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AWS Identity and Access Management
User Guide

Obtaining the Thumbprint for an OpenID Connect Identity Provider

When you create an OpenID Connect (OIDC) identity provider in IAM, you must supply a thumbprint for the identity provider (IdP). The thumbprint is a signature for the unique server certificate that is used by the OIDC-compatible IdP. When you create an OIDC identity provider in IAM, you are trusting identities authenticated by that IdP with access to your AWS account. By supplying the OIDC IdP's thumbprint, you assert to AWS that you wish to trust a particular OIDC IdP with this access.

When you create an OIDC identity provider with the AWS Command Line Interface, the Tools for Windows PowerShell, or the IAM API, you must obtain the thumbprint manually and supply it to AWS. When you create an OIDC identity provider with the IAM console, the console attempts to fetch the thumbprint for you. We recommend that you also obtain the thumbprint for your OIDC IdP manually and verify that the thumbprint obtained by the IAM console matches the one you expect for your OIDC provider.

You use a web browser and the OpenSSL command line tool to obtain the thumbprint for an OIDC provider. For more information, see the following sections.

To obtain the thumbprint for an OIDC IdP

  1. Before you can obtain the thumbprint for an OIDC IdP, you need to obtain the OpenSSL command-line tool. You use this tool to download the OIDC IdP's certificate chain and produce a thumbprint of the final certificate in the certificate chain. If you need to install and configure OpenSSL, follow the instructions at Install OpenSSL and Configure OpenSSL.

  2. Start with the OIDC IdP's URL (for example, https://server.example.com), and then add /.well-known/openid-configuration to form the URL for the IdP's configuration document, like the following:

    https://server.example.com/.well-known/openid-configuration

    Open this URL in a web browser, replacing server.example.com with your IdP's server name.

  3. In the document displayed in your web browser, find "jwks_uri". (Use your web browser's Find feature to locate this text on the page.) Immediately following the text "jwks_uri" you will see a colon (:) followed by a URL. Copy the fully qualified domain name of the URL. Do not include the https:// or any path that comes after the top-level domain.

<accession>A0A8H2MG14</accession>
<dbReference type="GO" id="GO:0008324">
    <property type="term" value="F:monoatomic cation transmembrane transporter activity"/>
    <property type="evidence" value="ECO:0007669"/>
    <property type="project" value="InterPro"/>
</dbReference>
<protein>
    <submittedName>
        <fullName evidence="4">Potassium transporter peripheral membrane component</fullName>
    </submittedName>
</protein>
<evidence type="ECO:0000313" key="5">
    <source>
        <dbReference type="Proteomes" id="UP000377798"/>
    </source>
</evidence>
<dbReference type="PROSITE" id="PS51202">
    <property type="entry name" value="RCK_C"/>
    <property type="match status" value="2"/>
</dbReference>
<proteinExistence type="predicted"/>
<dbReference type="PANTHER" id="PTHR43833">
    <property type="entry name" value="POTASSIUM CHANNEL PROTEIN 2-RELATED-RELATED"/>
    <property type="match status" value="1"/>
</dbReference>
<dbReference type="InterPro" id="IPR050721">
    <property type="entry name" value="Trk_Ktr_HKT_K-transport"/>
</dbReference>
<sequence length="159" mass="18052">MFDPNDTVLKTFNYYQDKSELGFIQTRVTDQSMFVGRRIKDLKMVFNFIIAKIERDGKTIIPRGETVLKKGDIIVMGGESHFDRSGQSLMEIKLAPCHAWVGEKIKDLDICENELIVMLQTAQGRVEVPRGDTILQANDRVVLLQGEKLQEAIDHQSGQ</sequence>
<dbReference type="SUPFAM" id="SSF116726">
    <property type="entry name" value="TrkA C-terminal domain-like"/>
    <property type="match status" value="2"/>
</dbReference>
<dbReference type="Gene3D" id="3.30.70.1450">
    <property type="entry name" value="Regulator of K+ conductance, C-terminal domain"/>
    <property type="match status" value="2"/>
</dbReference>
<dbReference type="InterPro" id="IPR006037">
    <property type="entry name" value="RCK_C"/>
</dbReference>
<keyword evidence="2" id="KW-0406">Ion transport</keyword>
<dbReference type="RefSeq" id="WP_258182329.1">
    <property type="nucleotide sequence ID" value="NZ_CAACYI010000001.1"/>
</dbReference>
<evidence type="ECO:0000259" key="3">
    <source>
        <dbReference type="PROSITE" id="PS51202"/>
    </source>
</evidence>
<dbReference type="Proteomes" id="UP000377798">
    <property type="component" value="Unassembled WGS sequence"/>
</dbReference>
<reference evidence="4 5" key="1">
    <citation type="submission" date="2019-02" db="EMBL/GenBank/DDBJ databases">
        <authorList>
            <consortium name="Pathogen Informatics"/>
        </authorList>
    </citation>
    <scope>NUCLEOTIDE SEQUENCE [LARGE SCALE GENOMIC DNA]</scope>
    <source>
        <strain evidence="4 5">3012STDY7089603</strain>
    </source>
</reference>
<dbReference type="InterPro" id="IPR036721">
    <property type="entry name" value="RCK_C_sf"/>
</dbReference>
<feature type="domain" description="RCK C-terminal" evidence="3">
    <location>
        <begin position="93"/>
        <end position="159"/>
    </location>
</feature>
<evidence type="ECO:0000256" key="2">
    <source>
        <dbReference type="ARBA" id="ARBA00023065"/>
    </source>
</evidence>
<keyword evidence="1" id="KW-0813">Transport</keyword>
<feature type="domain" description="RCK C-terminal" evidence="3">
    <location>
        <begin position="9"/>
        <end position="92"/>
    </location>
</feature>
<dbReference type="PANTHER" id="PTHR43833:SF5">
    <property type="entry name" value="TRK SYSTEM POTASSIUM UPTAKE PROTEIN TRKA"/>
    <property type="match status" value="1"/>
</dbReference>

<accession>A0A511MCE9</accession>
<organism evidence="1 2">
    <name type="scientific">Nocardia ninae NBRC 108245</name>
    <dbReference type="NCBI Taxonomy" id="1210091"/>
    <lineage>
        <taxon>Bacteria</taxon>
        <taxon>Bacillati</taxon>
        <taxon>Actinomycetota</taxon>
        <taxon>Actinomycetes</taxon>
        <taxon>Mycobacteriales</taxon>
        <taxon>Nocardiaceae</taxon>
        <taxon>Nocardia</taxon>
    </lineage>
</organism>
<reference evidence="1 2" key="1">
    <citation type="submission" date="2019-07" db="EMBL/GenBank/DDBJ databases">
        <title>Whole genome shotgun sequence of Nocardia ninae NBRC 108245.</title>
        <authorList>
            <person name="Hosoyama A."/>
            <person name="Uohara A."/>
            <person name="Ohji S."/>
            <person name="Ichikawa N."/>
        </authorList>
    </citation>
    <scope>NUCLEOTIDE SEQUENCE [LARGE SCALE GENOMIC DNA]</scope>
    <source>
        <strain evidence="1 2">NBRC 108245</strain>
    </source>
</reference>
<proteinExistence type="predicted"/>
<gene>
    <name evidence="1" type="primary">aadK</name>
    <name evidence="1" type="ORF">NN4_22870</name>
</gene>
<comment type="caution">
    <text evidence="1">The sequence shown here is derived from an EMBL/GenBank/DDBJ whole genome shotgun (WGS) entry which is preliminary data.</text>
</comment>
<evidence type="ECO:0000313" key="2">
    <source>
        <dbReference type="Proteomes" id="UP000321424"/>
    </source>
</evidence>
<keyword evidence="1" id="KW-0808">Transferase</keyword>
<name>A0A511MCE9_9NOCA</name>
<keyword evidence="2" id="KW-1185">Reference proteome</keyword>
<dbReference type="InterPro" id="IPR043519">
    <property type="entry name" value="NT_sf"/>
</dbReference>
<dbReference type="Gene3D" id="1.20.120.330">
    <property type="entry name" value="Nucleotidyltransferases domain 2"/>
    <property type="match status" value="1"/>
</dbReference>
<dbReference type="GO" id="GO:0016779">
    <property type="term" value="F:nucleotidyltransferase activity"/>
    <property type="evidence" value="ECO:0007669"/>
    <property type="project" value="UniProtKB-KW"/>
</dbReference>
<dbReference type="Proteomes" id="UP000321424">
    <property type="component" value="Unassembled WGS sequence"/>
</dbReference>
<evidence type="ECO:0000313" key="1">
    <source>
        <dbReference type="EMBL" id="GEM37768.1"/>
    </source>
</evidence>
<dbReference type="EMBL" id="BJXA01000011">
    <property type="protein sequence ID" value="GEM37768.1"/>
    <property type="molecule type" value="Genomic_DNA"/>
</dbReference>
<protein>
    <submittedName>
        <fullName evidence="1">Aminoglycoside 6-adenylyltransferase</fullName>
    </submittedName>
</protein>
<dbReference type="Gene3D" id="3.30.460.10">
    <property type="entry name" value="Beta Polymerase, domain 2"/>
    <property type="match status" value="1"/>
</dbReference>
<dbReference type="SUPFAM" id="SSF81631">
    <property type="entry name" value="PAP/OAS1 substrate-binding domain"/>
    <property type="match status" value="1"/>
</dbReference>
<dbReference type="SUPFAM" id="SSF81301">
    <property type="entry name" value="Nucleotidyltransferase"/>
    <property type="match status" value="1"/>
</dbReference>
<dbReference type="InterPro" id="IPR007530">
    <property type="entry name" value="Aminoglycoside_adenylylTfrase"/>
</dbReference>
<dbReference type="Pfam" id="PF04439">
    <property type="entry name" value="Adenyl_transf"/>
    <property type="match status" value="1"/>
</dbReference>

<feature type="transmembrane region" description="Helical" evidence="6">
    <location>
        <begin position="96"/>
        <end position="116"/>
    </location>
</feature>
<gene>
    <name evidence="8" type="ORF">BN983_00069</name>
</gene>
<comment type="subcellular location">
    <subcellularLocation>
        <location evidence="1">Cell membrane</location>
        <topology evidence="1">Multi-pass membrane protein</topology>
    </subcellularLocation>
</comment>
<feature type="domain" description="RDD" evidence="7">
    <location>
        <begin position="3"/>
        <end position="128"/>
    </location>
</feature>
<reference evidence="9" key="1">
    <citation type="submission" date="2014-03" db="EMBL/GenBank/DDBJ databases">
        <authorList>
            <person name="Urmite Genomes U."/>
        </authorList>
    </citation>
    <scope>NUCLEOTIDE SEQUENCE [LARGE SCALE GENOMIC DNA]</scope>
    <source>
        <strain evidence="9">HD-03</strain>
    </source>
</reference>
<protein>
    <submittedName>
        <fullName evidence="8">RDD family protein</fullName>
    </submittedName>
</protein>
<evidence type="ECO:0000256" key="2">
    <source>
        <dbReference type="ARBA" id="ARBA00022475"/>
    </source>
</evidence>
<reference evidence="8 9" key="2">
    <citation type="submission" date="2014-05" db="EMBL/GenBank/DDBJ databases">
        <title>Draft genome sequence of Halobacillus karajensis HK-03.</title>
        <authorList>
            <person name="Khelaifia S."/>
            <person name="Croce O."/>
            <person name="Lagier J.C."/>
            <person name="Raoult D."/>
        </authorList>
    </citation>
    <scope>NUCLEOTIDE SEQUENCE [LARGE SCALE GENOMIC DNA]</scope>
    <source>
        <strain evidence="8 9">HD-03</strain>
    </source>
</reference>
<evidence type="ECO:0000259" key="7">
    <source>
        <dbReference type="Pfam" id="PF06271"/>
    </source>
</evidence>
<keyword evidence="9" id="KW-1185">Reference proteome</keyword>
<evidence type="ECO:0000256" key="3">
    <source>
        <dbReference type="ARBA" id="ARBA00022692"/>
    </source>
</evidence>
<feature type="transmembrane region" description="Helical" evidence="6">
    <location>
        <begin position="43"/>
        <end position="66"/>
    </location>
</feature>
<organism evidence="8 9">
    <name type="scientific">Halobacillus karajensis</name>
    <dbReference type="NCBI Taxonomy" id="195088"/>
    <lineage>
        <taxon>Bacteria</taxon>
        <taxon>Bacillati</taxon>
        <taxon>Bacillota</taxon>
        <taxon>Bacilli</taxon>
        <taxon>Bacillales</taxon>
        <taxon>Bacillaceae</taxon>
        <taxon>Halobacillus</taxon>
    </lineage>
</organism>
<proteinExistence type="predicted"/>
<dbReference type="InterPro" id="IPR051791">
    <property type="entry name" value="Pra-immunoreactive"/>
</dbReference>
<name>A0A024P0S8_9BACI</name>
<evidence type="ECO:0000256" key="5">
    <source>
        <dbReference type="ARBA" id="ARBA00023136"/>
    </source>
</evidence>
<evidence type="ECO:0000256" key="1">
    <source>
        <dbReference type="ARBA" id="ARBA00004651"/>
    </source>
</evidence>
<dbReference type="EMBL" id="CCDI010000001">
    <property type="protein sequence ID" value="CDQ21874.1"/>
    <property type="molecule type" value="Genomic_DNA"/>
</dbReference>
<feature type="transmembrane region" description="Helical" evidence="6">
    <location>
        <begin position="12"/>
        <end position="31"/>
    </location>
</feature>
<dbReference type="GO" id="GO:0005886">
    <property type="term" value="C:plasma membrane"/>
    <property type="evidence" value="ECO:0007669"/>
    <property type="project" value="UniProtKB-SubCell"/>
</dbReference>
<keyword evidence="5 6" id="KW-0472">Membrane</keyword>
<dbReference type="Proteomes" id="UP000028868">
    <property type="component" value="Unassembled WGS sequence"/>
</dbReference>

4. Use the OpenSSL command line tool to execute the following command. Replace keys.example.com with the domain name you obtained in Step 3.

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    openssl s_client -showcerts -connect keys.example.com:443
  5. In your command window, scroll up until you see a certificate similar to the following example. If you see more than one certificate, find the last certificate that is displayed (at the bottom of the command output).

    -----BEGIN CERTIFICATE-----
    MIICiTCCAfICCQD6m7oRw0uXOjANBgkqhkiG9w0BAQUFADCBiDELMAkGA1UEBhMC
    VVMxCzAJBgNVBAgTAldBMRAwDgYDVQQHEwdTZWF0dGxlMQ8wDQYDVQQKEwZBbWF6
    b24xFDASBgNVBAsTC0lBTSBDb25zb2xlMRIwEAYDVQQDEwlUZXN0Q2lsYWMxHzAd
    BgkqhkiG9w0BCQEWEG5vb25lQGFtYXpvbi5jb20wHhcNMTEwNDI1MjA0NTIxWhcN
    MTIwNDI0MjA0NTIxWjCBiDELMAkGA1UEBhMCVVMxCzAJBgNVBAgTAldBMRAwDgYD
    VQQHEwdTZWF0dGxlMQ8wDQYDVQQKEwZBbWF6b24xFDASBgNVBAsTC0lBTSBDb25z
    b2xlMRIwEAYDVQQDEwlUZXN0Q2lsYWMxHzAdBgkqhkiG9w0BCQEWEG5vb25lQGFt
    YXpvbi5jb20wgZ8wDQYJKoZIhvcNAQEBBQADgY0AMIGJAoGBAMaK0dn+a4GmWIWJ
    21uUSfwfEvySWtC2XADZ4nB+BLYgVIk60CpiwsZ3G93vUEIO3IyNoH/f0wYK8m9T
    rDHudUZg3qX4waLG5M43q7Wgc/MbQITxOUSQv7c7ugFFDzQGBzZswY6786m86gpE
    Ibb3OhjZnzcvQAaRHhdlQWIMm2nrAgMBAAEwDQYJKoZIhvcNAQEFBQADgYEAtCu4
    nUhVVxYUntneD9+h8Mg9q6q+auNKyExzyLwaxlAoo7TJHidbtS4J5iNmZgXL0Fkb
    FFBjvSfpJIlJ00zbhNYS5f6GuoEDmFJl0ZxBHjJnyp378OD8uTs7fLvjx79LjSTb
    NYiytVbZPQUQ5Yaxu2jXnimvw3rrszlaEXAMPLE=
    -----END CERTIFICATE-----

    Copy the certificate (including the -----BEGIN CERTIFICATE----- and -----END CERTIFICATE----- lines) and paste it into a text file. Then save the file with the file name certificate.crt.

  6. Use the OpenSSL command-line tool to execute the following command.

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    openssl x509 -in certificate.crt -fingerprint -noout

    Your command window displays the certificate thumbprint, which looks similar to the following example:

    SHA1 Fingerprint=99:0F:41:93:97:2F:2B:EC:F1:2D:DE:DA:52:37:F9:C9:52:F2:0D:9E